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Second-hand smoke linked to dementia

People who inhale second-hand smoke on a regular basis may be more likely to need a private dementia care home in later life, new research in the British Medical Journal suggests.

Scientists tested saliva samples from nearly 5,000 non-smoking over-50s to measure a compound called cotinine, which is a by-product of nicotine.

They also conducted neuropsychological tests to assess the participants' brain function and cognitive decline.

Analysis revealed that a high level of second-hand exposure was associated with a 44 per cent increase in individuals' risk of cognitive impairment.

Lead researcher Dr David Llewellyn, from the University of Cambridge, commented: "We have conducted the first study to examine the association between second-hand smoke exposure and cognitive impairment in elderly non-smokers.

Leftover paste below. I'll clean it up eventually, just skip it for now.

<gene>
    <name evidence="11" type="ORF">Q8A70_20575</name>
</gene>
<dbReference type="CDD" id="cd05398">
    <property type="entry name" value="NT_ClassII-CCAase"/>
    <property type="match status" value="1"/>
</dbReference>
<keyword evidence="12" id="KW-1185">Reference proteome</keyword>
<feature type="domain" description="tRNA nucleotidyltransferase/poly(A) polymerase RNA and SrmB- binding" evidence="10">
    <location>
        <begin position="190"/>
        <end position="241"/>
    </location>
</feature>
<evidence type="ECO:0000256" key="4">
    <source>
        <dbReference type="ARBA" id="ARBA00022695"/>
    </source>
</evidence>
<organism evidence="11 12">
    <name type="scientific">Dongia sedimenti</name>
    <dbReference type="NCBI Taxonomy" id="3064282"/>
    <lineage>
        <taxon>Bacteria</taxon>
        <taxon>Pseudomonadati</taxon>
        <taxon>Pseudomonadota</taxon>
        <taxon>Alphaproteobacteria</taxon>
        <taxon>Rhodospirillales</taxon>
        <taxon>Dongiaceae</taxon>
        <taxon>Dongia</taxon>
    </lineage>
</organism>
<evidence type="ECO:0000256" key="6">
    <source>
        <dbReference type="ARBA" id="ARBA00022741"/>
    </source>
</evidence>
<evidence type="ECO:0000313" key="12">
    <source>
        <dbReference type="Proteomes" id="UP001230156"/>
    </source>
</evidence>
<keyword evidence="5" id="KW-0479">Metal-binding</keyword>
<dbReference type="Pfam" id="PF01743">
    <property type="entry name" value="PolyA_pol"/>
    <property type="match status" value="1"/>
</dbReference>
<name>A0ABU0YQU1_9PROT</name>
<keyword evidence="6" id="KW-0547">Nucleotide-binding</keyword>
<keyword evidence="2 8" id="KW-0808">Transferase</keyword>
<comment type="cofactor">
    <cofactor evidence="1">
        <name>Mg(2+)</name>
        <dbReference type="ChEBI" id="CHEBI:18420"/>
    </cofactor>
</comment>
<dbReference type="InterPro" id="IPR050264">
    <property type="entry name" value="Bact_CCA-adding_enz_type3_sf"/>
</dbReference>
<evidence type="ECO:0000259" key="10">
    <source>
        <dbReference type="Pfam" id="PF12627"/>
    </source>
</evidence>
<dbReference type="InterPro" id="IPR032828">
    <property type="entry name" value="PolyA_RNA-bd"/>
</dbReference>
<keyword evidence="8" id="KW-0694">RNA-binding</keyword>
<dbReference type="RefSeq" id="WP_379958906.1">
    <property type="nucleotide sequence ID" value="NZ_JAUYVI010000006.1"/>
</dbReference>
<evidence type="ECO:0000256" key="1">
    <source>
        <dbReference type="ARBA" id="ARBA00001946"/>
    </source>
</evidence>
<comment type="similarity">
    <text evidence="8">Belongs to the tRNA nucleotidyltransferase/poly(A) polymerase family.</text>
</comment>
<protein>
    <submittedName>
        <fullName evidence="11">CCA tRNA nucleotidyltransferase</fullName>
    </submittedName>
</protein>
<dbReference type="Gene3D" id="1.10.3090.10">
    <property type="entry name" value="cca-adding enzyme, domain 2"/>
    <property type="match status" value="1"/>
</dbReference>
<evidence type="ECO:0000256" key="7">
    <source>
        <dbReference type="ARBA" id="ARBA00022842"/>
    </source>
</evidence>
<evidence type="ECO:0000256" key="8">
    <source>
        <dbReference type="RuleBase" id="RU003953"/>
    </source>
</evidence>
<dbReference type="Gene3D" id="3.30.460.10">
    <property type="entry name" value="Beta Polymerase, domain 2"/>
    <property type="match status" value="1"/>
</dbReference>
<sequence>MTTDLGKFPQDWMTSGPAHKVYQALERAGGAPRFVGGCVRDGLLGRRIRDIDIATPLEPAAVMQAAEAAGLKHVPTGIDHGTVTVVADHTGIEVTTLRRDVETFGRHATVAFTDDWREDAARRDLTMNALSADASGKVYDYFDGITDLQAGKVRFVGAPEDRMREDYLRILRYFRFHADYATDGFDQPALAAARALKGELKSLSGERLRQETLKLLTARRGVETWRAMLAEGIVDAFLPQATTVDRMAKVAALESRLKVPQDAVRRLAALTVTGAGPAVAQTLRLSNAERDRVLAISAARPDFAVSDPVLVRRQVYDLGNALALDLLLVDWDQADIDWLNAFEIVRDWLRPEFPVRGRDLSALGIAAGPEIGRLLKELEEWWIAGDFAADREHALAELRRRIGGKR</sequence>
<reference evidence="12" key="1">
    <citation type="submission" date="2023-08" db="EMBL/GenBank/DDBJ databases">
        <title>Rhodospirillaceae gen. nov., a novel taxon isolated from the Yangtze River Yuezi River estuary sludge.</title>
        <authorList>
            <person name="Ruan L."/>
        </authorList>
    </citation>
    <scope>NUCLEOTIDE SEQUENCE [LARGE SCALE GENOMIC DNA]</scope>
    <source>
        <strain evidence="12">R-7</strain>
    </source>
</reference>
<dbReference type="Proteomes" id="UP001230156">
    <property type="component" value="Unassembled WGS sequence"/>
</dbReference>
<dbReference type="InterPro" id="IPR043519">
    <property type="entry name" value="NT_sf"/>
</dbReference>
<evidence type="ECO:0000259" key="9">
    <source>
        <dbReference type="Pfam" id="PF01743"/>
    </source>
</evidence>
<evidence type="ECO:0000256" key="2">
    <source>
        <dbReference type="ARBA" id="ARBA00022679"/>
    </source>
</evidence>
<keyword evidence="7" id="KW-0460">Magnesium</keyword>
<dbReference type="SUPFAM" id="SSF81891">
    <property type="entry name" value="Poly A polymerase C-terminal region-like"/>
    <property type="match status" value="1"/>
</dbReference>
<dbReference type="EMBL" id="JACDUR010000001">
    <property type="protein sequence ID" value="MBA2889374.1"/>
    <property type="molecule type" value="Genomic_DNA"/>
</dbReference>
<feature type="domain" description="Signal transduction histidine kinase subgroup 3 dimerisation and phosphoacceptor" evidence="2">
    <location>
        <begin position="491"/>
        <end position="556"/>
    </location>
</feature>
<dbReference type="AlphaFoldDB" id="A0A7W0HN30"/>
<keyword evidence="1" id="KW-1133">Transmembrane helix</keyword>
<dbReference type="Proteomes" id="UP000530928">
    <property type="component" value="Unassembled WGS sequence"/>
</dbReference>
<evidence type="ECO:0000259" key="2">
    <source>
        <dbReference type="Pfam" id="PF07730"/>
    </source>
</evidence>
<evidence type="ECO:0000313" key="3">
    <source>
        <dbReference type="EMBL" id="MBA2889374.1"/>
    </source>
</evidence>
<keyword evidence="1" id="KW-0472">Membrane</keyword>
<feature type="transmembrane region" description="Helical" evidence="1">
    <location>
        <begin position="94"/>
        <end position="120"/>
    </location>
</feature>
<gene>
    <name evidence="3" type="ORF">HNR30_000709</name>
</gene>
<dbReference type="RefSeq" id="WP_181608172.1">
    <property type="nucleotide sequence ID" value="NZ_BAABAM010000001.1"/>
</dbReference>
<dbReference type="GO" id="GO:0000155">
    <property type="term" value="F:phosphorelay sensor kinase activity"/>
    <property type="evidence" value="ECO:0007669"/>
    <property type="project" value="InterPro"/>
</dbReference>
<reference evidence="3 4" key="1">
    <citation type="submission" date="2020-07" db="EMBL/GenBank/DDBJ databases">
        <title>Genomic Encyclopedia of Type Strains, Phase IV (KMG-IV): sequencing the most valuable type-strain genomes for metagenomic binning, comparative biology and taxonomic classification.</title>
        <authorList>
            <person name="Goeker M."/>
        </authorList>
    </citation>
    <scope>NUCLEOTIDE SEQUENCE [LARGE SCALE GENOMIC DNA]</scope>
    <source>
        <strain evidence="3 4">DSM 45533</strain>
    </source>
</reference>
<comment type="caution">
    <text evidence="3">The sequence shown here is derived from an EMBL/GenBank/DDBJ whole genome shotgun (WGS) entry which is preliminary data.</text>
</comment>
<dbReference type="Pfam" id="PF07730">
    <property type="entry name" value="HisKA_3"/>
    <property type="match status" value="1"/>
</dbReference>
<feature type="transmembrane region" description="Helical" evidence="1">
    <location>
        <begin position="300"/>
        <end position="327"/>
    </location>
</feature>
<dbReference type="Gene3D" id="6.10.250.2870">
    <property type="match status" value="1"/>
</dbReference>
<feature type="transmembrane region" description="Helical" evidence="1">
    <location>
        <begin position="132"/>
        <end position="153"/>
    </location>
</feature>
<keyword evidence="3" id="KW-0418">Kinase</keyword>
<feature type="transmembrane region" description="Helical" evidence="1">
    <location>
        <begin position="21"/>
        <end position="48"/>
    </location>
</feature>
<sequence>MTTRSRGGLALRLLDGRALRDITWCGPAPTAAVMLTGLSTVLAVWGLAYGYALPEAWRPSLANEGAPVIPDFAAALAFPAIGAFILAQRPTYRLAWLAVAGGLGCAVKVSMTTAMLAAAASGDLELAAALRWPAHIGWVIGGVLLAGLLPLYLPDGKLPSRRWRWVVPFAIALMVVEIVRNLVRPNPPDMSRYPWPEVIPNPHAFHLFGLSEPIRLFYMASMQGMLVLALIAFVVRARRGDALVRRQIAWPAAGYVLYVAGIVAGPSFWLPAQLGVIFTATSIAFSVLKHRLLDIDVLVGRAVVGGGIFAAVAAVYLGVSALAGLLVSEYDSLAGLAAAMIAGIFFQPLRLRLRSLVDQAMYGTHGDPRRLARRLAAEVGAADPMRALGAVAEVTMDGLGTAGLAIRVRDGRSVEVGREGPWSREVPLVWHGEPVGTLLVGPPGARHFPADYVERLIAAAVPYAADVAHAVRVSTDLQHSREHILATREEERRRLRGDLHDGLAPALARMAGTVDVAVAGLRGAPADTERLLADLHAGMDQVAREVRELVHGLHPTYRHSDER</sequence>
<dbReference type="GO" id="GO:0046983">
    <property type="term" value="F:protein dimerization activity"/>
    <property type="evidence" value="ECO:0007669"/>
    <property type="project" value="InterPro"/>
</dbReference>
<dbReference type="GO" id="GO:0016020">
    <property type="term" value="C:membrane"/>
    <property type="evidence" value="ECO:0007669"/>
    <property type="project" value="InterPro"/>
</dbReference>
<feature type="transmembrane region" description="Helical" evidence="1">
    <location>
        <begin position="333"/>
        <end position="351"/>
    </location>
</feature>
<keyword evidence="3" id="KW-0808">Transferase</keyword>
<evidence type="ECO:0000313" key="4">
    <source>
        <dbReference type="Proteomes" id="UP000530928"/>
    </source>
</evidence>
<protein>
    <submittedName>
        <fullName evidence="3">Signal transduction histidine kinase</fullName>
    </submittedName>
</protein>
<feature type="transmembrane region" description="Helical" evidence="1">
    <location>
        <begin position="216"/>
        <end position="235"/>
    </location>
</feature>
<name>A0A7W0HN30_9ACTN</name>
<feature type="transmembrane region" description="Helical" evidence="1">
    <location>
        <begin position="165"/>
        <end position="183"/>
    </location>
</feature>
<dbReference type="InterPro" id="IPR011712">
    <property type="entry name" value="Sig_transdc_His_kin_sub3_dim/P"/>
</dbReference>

"Our results suggest that inhaling other people's smoke may damage the brain, impair cognitive functions such as memory and make dementia more likely."

Around 700,000 people in the UK have a form of dementia and this is expected to soar to 1.7 million people by 2051.

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Second-hand smoke linked to dementia
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